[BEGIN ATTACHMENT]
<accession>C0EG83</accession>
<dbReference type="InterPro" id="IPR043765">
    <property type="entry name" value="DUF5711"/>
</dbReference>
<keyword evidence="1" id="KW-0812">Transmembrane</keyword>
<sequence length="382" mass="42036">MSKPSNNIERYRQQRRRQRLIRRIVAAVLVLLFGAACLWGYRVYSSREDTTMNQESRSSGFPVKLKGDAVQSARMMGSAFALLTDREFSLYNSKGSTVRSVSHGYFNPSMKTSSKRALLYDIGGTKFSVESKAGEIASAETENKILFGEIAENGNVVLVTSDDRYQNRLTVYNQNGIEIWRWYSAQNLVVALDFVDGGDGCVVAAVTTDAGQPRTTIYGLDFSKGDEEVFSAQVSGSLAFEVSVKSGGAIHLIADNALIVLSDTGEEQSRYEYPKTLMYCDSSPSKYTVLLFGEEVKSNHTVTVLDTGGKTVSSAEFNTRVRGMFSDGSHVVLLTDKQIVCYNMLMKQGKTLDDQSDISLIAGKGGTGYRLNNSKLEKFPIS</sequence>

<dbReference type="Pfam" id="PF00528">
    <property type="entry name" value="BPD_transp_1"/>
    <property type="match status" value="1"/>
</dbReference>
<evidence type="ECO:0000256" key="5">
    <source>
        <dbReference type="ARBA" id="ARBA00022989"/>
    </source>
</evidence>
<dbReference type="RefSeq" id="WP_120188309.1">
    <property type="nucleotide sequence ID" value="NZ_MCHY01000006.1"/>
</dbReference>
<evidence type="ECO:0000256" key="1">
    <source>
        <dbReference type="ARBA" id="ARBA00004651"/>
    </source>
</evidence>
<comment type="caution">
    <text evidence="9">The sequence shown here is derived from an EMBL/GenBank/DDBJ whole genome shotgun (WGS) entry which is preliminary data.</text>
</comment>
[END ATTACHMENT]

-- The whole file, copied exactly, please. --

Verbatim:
<accession>C0EG83</accession>
<dbReference type="InterPro" id="IPR043765">
    <property type="entry name" value="DUF5711"/>
</dbReference>
<keyword evidence="1" id="KW-0812">Transmembrane</keyword>
<sequence length="382" mass="42036">MSKPSNNIERYRQQRRRQRLIRRIVAAVLVLLFGAACLWGYRVYSSREDTTMNQESRSSGFPVKLKGDAVQSARMMGSAFALLTDREFSLYNSKGSTVRSVSHGYFNPSMKTSSKRALLYDIGGTKFSVESKAGEIASAETENKILFGEIAENGNVVLVTSDDRYQNRLTVYNQNGIEIWRWYSAQNLVVALDFVDGGDGCVVAAVTTDAGQPRTTIYGLDFSKGDEEVFSAQVSGSLAFEVSVKSGGAIHLIADNALIVLSDTGEEQSRYEYPKTLMYCDSSPSKYTVLLFGEEVKSNHTVTVLDTGGKTVSSAEFNTRVRGMFSDGSHVVLLTDKQIVCYNMLMKQGKTLDDQSDISLIAGKGGTGYRLNNSKLEKFPIS</sequence>

<dbReference type="Pfam" id="PF00528">
    <property type="entry name" value="BPD_transp_1"/>
    <property type="match status" value="1"/>
</dbReference>
<evidence type="ECO:0000256" key="5">
    <source>
        <dbReference type="ARBA" id="ARBA00022989"/>
    </source>
</evidence>
<dbReference type="RefSeq" id="WP_120188309.1">
    <property type="nucleotide sequence ID" value="NZ_MCHY01000006.1"/>
</dbReference>
<evidence type="ECO:0000256" key="1">
    <source>
        <dbReference type="ARBA" id="ARBA00004651"/>
    </source>
</evidence>
<comment type="caution">
    <text evidence="9">The sequence shown here is derived from an EMBL/GenBank/DDBJ whole genome shotgun (WGS) entry which is preliminary data.</text>
</comment>